Constantino Brumidi: not exactly a household name, and yet he was the man responsible for the decoration of several rooms and walls of the U.S. Capitol in Washington D.C. in the 19th century.
Brumidi’s chief work, the allegorical fresco The Apotheosis of Washington, covers the interior of the dome in the Rotunda, described as the Capitol’s “symbolic and artistic heart.” Encircling the base of the dome, right below the windows, is the Frieze of American History, where Brumidi painted scenes depicting significant events of American history. In addition, several rooms throughout the building are graced with his work and the Brumidi Corridors, on the first floor of the Senate wing, are named after him. Brumidi, an Italian immigrant, sure earned his reputation as “the artist of the Capitol.”
But how did he end up in Washington D.C., tasked with what was at the time (1855) the most ambitious and expensive commission of a federal work of art?
Brumidi’s beginnings in Rome
Brumidi was born in Rome in 1805. At 13, he enrolled at the prestigious Academy of St. Luke, where he was trained in sculpture and painting, including the technique of true fresco, which he would later apply to his work at the Capitol. He emerged as one of Rome’s best artists of the time, decorating the new theater at the villa of the wealthy Torlonia family and working at the Vatican under Pope Gregory XVI, restoring frescoes and painting the official portrait of Pope Pius IX. He received commissions for portraits and frescoes in several churches and palaces.
During the upheaval caused by the short-lived Roman Republic of 1849, Brumidi removed some precious artifacts from churches in order to safeguard them. He was arrested and sentenced to 18 years in prison. After being incarcerated for 13 months, he was pardoned by the Pope, and emigrated to the U.S.
Making a name for himself in the United States
Brumidi arrived in New York in 1852. He became a U.S. citizen five years later, something he was very proud of as his signature on a fresco painted in 1857 in the Capitol’s Hall of the House reveals: “C. Brumidi, Artist, Citizen of the U.S.”
Upon his arrival in the New World, Brumidi got to work right away, through private commissions and painting for cathedrals and churches in various cities, including New York, Philadelphia, Baltimore and Washington. His talent led him to become the chief artist for the new Capitol building, whose expansion had begun in 1850 – he would work on the Capitol from 1855 until his death 25 years later.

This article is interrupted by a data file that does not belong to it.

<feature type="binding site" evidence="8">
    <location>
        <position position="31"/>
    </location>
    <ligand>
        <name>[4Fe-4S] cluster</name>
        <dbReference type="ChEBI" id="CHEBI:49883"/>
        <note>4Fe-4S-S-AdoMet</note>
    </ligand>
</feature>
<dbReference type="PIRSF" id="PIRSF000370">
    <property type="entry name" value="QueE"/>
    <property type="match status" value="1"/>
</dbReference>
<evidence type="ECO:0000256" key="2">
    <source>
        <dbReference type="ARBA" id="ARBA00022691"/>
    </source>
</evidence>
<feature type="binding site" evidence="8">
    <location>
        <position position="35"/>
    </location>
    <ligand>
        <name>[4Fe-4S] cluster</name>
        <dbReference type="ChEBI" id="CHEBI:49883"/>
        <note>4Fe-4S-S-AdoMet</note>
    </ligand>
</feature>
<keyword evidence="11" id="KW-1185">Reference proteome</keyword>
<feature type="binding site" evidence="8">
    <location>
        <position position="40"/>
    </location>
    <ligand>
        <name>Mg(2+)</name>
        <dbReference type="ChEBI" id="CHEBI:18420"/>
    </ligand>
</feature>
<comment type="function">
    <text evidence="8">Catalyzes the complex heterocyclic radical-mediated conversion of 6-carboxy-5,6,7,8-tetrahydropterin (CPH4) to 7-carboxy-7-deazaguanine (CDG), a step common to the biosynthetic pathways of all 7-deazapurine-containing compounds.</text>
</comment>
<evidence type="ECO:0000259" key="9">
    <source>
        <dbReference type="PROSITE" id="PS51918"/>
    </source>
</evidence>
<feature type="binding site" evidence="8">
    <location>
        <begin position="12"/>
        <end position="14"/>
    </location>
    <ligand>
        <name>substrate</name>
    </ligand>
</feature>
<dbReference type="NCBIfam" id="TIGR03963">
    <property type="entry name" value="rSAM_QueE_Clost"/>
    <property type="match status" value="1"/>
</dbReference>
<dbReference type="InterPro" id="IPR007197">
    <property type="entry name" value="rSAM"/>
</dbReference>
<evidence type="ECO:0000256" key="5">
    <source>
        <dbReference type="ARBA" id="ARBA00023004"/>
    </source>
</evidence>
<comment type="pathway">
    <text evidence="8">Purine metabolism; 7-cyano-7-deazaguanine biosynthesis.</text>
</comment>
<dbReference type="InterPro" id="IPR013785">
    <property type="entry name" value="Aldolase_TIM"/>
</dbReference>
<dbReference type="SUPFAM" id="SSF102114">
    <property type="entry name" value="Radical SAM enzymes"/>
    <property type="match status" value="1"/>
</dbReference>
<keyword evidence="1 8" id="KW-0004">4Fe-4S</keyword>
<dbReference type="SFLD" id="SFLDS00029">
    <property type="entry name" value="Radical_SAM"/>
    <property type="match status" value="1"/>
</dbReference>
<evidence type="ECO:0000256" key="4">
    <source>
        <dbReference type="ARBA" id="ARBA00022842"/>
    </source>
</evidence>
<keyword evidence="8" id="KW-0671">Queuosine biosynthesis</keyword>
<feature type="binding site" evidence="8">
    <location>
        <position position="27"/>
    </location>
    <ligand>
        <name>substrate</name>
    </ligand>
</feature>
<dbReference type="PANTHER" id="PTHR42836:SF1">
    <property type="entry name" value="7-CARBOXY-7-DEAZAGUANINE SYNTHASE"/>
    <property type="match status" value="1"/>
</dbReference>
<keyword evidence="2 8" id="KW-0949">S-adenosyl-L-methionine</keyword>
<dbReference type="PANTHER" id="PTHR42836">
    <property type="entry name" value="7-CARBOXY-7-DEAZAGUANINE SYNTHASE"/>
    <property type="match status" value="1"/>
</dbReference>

The first fresco that Brumidi painted in the Capitol, The Calling of Cincinnatus from the Plow, is housed in Room H-144, then the House Committee on Agriculture Room, now the House Appropriations Committee Room. In it, he depicts a classical event, a retired Roman general recalled to defend his city, seen as parallel to the life of George Washington. His reference to the classical world and use of allegorical figures to draw parallels to American history would be largely used on subsequent frescoes. This is particularly evident in what is considered his masterpiece, The Apotheosis of George Washington, which he painted in 11 months at the end of the Civil War.
‘Michelangelo’ of the Capitol.
In The Apotheosis of George Washington, Brumidi presents George Washington, the first president of the United States, as the father of the country, flanked by the allegorical figures of Liberty and Freedom, surmounted by 13 more allegorical figures representing the 13 original colonies, and surrounded by vignettes pointing to the virtues of American invention and progress.
“Together it shows the history of the Roman Republic as the precursor to American democracy,” explains Eleanor Jones Harvey, senior curator at the Smithsonian American Art Museum. “It presents Washington as presiding over the values that, at mid-century, defined the hopes for this nation.”
To paint the 4,664-square-foot mural, Brumidi lay on his back 180 feet above the floor.
Another major contribution in the Capitol is the frieze depicting major events in American history at the base of the dome, which Brumidi began painting in 1878, when he was 73. While he was working on the scene “William Penn and the Indians,” his chair slipped on the scaffold platform, and he had to cling to a ladder for 15 minutes before being rescued. The next day, he was back at work. Unfortunately, he would not be able to complete the frieze as he died two years later.
Brumidi’s contributions to the Capitol earned him a posthumous Congressional Gold Medal, awarded by the U.S. Congress in 2008. In 2005, on the bicentennial of his birth, a ceremony in the Rotunda celebrated this important Italian-American figure. A portrait bust of the artist, made in 1966, is placed in the Brumidi Corridors.
Brumidi well expressed his pride for and commitment to his work on one of the most important buildings of his adopted nation when he wrote: “I have no longer any desire for fame or fortune. My one ambition and my daily prayer is that I may live long enough to make beautiful the Capitol of the one country on earth in which there is liberty.”